Catamaran city is our proposal to the Rotterdam Biennale of 2005.
Catamaran City is not for everyone, sometimes it is not for anyone. The field is constantly transforming - physically and conceptually. We propose a strategy that exploits impermanence and temporality – providing a framework for occupation.
The dynamic ‘voordeltas’ of the Netherlands offer excellent opportunities for exploring a new type of occupation. Enjoyed by few, they are pregnant with possibilities. By conventional notions these areas are not safe for occupation, but seen in the spirit of the engineering feats that created the Netherlands, they provide new spaces for radical territorializing. Catamaran city is an exercise on the Dutch coastline.
Our ‘just offshore’ project is located on a voordelta, two kilometers off the coast of Goeree. A 4 kilometer long sand bar, appearing, occasionally. The delta is irresistible. Any more attractive would be banal. Any less would be nothing.
The Dutch have, understandably, a black-or-white approach to water management - 100% ‘secure’ or not. This methodology has caused the once visionary Netherlands to stagnate, unable to imagine itself inhabiting the interesting ‘gray’ zones that constitute its landscape.
We propose a more adventurous relationship to nature.
Catamaran city is not for everyone, sometimes it is not for anyone. The field is constantly transforming - physically and conceptually. We propose a strategy that exploits impermanence and temporality – providing a framework for occupation. The MAGIC CARPET, an articulated boardwalk, is a highly flexible and adaptive datum - a programmatic field, a territory for occupation, an emerging landscape, and a positive feedback system creating heterogeneity and self organization.
Catamaran city promotes new relations to the sea – expanding one’s perception of space.
The magic carpet expands the opportunities for occupation and exploration. The space is entrapped, covered, connected, disassociated, and transformed, architecturally. Certain moves facilitate the eventuality ‘temporary’ occupation, while other moves protect the outdoor space, in principle, resisting ‘fixed’ occupation.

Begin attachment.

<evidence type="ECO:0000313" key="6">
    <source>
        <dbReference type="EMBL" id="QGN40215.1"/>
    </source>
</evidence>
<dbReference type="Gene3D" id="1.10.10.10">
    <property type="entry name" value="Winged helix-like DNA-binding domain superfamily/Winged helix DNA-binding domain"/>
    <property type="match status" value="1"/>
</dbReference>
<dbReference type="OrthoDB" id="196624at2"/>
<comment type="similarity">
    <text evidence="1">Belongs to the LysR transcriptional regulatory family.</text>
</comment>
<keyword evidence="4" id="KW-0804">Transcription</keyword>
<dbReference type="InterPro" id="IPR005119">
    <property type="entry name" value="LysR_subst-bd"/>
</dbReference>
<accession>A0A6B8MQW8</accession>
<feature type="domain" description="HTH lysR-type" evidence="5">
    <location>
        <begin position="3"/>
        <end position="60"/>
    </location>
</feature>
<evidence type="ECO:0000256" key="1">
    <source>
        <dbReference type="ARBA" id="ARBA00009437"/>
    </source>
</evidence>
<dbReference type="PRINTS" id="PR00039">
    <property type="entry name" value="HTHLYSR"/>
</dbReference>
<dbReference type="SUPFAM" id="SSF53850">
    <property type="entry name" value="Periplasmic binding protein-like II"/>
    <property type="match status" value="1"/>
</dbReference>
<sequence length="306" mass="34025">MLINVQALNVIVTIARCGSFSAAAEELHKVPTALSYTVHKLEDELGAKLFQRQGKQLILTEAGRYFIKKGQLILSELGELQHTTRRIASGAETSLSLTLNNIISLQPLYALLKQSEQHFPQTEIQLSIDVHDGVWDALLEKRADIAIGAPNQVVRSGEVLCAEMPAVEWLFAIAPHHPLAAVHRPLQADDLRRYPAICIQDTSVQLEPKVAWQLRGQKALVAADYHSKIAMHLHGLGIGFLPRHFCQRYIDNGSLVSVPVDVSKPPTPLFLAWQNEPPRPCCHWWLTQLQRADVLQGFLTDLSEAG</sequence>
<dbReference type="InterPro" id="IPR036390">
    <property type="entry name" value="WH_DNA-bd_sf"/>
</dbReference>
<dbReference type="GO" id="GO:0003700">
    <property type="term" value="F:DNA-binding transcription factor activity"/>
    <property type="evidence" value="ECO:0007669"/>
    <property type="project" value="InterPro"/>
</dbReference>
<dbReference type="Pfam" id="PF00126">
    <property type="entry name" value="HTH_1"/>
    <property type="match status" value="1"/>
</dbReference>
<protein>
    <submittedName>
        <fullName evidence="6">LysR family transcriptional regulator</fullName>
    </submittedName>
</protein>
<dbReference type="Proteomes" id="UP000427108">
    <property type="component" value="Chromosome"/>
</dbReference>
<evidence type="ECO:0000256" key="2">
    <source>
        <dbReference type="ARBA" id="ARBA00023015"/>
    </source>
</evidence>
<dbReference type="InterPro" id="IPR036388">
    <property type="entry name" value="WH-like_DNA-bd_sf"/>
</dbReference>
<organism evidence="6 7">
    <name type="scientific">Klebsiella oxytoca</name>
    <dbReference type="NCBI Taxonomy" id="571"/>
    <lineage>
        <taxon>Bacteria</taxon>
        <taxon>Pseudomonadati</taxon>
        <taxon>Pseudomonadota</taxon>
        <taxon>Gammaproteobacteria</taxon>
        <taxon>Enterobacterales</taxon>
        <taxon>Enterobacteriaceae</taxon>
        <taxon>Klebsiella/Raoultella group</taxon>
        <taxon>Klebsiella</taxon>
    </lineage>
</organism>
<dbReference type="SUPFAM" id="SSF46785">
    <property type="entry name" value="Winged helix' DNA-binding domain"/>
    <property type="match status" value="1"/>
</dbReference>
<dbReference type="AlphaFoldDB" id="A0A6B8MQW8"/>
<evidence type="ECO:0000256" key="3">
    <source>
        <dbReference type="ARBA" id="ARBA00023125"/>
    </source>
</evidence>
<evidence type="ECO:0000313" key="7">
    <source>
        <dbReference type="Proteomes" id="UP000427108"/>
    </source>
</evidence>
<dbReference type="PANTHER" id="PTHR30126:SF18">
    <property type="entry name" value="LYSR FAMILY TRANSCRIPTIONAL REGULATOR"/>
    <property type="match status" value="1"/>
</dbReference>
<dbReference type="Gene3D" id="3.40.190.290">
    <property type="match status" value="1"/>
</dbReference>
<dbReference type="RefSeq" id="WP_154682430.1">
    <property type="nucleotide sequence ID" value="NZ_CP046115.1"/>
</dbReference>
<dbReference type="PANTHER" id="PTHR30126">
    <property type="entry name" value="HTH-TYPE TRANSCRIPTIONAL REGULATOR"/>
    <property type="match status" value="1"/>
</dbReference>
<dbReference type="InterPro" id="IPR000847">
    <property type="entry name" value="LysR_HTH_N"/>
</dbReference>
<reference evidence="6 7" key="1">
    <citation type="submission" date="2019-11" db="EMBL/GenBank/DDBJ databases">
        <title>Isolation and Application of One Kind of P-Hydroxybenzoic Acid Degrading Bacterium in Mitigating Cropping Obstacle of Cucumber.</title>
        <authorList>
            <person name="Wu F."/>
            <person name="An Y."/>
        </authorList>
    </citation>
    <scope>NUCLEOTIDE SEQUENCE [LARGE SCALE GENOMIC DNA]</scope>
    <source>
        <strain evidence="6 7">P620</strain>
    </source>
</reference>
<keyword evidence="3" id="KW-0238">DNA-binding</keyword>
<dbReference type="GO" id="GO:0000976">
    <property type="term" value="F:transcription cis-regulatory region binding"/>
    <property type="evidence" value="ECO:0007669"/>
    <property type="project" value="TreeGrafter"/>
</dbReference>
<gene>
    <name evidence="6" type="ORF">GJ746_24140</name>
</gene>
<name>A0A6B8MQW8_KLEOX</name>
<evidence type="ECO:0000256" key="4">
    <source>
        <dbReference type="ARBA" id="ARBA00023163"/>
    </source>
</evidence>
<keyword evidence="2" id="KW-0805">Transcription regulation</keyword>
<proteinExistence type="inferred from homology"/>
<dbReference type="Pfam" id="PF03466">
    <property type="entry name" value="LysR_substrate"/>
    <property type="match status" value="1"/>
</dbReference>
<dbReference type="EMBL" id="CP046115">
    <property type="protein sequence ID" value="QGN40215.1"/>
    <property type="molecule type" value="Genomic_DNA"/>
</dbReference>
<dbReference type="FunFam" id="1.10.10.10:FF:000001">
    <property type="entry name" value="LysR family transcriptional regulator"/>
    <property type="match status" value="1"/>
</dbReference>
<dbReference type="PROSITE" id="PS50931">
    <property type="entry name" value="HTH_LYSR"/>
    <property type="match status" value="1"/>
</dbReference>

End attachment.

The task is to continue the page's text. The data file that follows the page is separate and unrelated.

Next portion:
AMPHITHEATER, STANDS, CABANA, HOTEL-CAMPING, DIVING TOWER, SAFE SPACE, ARENA, LANDING DOCK, POOLS, BASKETBALL COURT, CAFE
By inscribing a field in the sea between the mainland and the island, a floating village of catamarans is created. One continuous inter-net- spans the sea without borders, disregarding traditional ideas of private space. An enormous playground.
When present, the delta provides a unique space in the middle of the sea for diverse behaviors. When consumed by the sea, it remains as an alibi for a center for extreme sports – transmigration. Each summer season a competition is held to design ephemeral sand shelters on the delta. This exhibition lasts until ‘the fall’.
SAND SURFING, DUNE BUGGY, BEACH VOLLEYBALL, FISHING, SUPERFICIAL BEACH
Artificial reefs at specific areas around the delta attenuate energy and lead to an increased marine life habitat, facilitating such things as sport fishing. The ‘reefs’ impede the transport of sand, and provide protection for the delta. Geotextile bags are a simple variant of artificial reefs and will be used as wave breakers for a surfing zone.
Low impact aquaculture farming is envisioned on the lee side of the delta, supporting an informal economy and activating the boardwalk in the off-season.
Report of the Jury Architecture Biennale Awards 2005
The Jury 2005, chairman Reyn van der Lugt (head of presentations Netherlands Architecture Institute), Kees Kaan (Claus en Kaan Architecten), Bart Lootsma (architecture theoretician) and George Brugmans (director International Architecture Biennale Rotterdam), has granted the following Awards. Award Best Presentation: Spacegroup The Award Best Presenation is chosen from the exhibition Water Cities and is awarded to Spacegroup for their model of Catamaran City.
The jury was impressed with some of the models made especially for the biennale, in particular the model of 17th century Batavia made by Djuhara and his team of Indonesian architects, and the model of early 20th century Chicago, made by David Mohney and his team of students at Kentucky University. Both had required a lot of research and were beautifully executed.
However, they quickly gravitated towards the New Dutch Water Cities exhibition, which they found the most stimulating in terms of content and visual appearance. While discussing their preliminary choices they formulated their criteria: the model should be so interesting that it holds your attention and draws you into the content of the project, it should also show experiment both in use of materials and in esthetics, and go beyond the tradition in model making.There was much appreciation for the ‘tablecloth’ model made by Edith Gruson for Michael van Gessels project on the Friesian Eleven Cities route. But finally after a short discussion all agreed that there was one model that immediately arrested your attention in the space where it stood: Catamaran City, that triggered the imagination, made one curious to know more, and was beautifully executed with many visual layers leading to a sequence of new discoveries.
Title: Catamaran City /Client: International Architecture Biennale Rotterdam /Location: Aardapel Bult (dutch coast), Netherlands /Site: A Voordelta, two kilometers off the coast /Program: Boardwalk, safe house, grand stand, diving tower, beaches, catamaran taxi, dune buggy, rowing track and Catamaran City /Status: Exhibition "Water Cities" 2005 - First Prize for best presentation /Design: Space Group /Team: Gary Bates, Gro Bonesmo, Adam Kurdahl, Jeremy Richey, Tarjei Torgersen